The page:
In our budget policy checks we look at the government’s justifications for policies in the budget and measure them against the evidence.
In this piece we look at Treasurer Scott Morrison’s speech.
Treasurer Scott Morrison has laid out his budget plan to further strengthen Australia’s economy, with a focus on constraining both spending and taxing.
As a Government we have put constraints on how much we spend and how much we tax, to grow our economy and responsibly repair the budget.
Real expenditure growth remains below 2%, the most restrained of any government in more than 50 years… We are also keeping taxes under our policy speed limit of 23.9% of GDP set out in our fiscal strategy.
Higher taxes to chase higher spending never ends well. Australians always end up paying for it one way or another.
Economist and tax expert John Freebairn says capping tax revenue is an arbitrary measure that overlooks the many potential reforms to the tax system that are revenue-neutral.
And, says Freebairn, the wide range in tax-to-GDP ratios around the world – from the United States at 25.9% to Denmark at 49.6% – shows that there is no one answer.
Identifying the right level to tax is obviously contentious, but an evidence-based approach would ensure that tax is at a point where the benefit to society of additional government spending no longer exceeds the distortion cost of raising the extra tax.
Tax relief is the biggest budget expense, costing the government A$13.4 billion over the forward estimates. This includes an immediate (albeit small) tax offset for all taxpayers, and for low- to middle-income earners, an increase in the upper threshold for three tax brackets.
Everyone pays the price of higher taxes. It weakens the economy and costs jobs.
Economist Saul Eslake says households have been spending less in the last five years because they have been paying more of their income in taxes.
And, he says, targeted personal income tax cuts, not funded by bigger deficits, could reduce the squeeze on households and make up for persistent low wages. The move will likely provide much more of a boost to the Australian economy than cutting company income tax.
Meanwhile, households are being promised good news about their electricity bills.
The National Energy Security Board estimates annual power bills will fall by A$400 on average for every Australian household from 2020, following the introduction of our national energy guarantee.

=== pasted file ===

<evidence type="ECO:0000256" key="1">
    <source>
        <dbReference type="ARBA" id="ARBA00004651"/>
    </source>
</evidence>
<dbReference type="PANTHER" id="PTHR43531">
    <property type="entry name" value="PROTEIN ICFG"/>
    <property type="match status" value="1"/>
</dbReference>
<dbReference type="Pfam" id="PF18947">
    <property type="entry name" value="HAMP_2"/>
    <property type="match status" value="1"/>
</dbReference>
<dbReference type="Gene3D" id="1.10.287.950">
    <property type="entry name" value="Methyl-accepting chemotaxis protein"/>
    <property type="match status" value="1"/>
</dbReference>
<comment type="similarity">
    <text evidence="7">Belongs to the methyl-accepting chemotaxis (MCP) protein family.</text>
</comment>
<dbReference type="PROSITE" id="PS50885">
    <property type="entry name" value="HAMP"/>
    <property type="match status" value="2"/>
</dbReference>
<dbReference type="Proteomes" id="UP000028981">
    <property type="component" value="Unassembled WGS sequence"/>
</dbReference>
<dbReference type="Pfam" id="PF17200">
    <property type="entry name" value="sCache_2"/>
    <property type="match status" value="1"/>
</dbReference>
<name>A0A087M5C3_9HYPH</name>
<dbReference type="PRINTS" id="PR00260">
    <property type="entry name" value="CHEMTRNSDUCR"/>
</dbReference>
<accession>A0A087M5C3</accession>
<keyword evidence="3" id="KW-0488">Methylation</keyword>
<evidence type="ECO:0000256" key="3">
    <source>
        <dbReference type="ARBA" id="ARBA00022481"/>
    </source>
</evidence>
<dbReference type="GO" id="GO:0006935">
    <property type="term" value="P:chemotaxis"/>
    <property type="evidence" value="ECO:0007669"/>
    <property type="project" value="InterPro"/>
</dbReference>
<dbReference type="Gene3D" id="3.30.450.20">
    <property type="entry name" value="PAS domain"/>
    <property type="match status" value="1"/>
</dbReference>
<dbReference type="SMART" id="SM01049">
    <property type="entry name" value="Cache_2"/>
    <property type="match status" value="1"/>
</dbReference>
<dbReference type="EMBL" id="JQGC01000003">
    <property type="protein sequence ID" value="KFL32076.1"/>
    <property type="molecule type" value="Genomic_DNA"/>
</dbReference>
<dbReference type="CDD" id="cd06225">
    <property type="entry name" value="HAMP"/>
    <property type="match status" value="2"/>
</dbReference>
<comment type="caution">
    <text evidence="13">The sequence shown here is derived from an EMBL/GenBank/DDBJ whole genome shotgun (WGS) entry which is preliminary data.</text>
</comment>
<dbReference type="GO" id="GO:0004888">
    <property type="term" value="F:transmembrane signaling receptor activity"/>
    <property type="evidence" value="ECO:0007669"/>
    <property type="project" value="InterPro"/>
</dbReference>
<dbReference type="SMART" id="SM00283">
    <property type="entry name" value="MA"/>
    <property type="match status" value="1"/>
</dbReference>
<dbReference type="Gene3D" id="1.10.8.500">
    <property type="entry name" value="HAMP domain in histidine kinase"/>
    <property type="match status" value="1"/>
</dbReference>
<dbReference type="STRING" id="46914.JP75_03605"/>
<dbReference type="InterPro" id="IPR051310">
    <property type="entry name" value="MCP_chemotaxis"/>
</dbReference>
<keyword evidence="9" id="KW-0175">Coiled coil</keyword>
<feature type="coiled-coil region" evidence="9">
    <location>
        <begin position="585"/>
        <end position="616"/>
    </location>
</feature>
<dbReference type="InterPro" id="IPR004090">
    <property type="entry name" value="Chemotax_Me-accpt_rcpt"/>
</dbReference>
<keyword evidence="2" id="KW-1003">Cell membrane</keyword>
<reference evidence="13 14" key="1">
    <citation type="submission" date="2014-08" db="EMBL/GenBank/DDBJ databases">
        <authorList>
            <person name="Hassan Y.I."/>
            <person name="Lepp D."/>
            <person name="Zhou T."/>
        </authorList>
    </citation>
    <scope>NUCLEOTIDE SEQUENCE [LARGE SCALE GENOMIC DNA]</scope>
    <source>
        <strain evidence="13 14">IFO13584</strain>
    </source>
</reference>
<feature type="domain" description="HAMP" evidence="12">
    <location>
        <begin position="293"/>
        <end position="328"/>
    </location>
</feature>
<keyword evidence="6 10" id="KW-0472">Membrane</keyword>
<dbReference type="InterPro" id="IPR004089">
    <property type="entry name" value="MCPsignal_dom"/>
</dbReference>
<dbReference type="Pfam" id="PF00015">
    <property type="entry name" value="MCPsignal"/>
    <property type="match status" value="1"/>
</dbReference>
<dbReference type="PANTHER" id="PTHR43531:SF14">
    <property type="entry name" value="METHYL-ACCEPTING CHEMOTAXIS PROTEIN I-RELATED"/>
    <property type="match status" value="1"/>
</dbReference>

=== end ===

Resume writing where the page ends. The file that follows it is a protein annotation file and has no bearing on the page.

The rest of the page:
The government continues to argue the case for a conservative emissions reduction and renewable energy targets to prevent against higher electricity prices.
We will maintain our responsible and achievable emissions reduction target at 26-28%, and not the 45% demanded by the Opposition. That would only push electricity prices up.
And we will not adopt the 50% renewable energy target demanded by the Opposition that will also only put electricity prices up.
All energy sources and technologies should support themselves without taxpayer subsidies. The current subsidy scheme will be phased out from 2020.
Energy experts say increasing levels of renewable energy generation are just one of the many factors affecting retail electricity prices. Other factors include network costs, gas prices, changes in supply and demand dynamics and market competition issues.
Energy researcher Dylan McConnell says the assertion that high electricity prices are the consequence of renewable energy policies is incorrect.
The fifth pillar of Morrison’s budget plan is “ensuring that the government lives within its means”.
This is code for a continued crackdown on welfare cheats, but also includes ratcheting back research and development tax incentives, squeezing more tax out of multinationals, and finding a way to get revenue from the black economy.
A stronger economy keeps spending under control by getting Australians off welfare and into work. After record jobs growth, the proportion of working age Australians now dependent on welfare has fallen to 15.1% – the lowest level in over 25 years.
Public policy Professor Peter Whiteford says to understand changes in welfare spending we also need to factor in changes in the context in which welfare dollars are spent. For example, population growth, the impact of an ageing population and changes in government policies and welfare categories, will all influence this.
Whiteford says a better way to look at it is to compare spending over time, expressed as a percentage of GDP.
Authors: Charis Palmer, Deputy Editor/Chief of Staff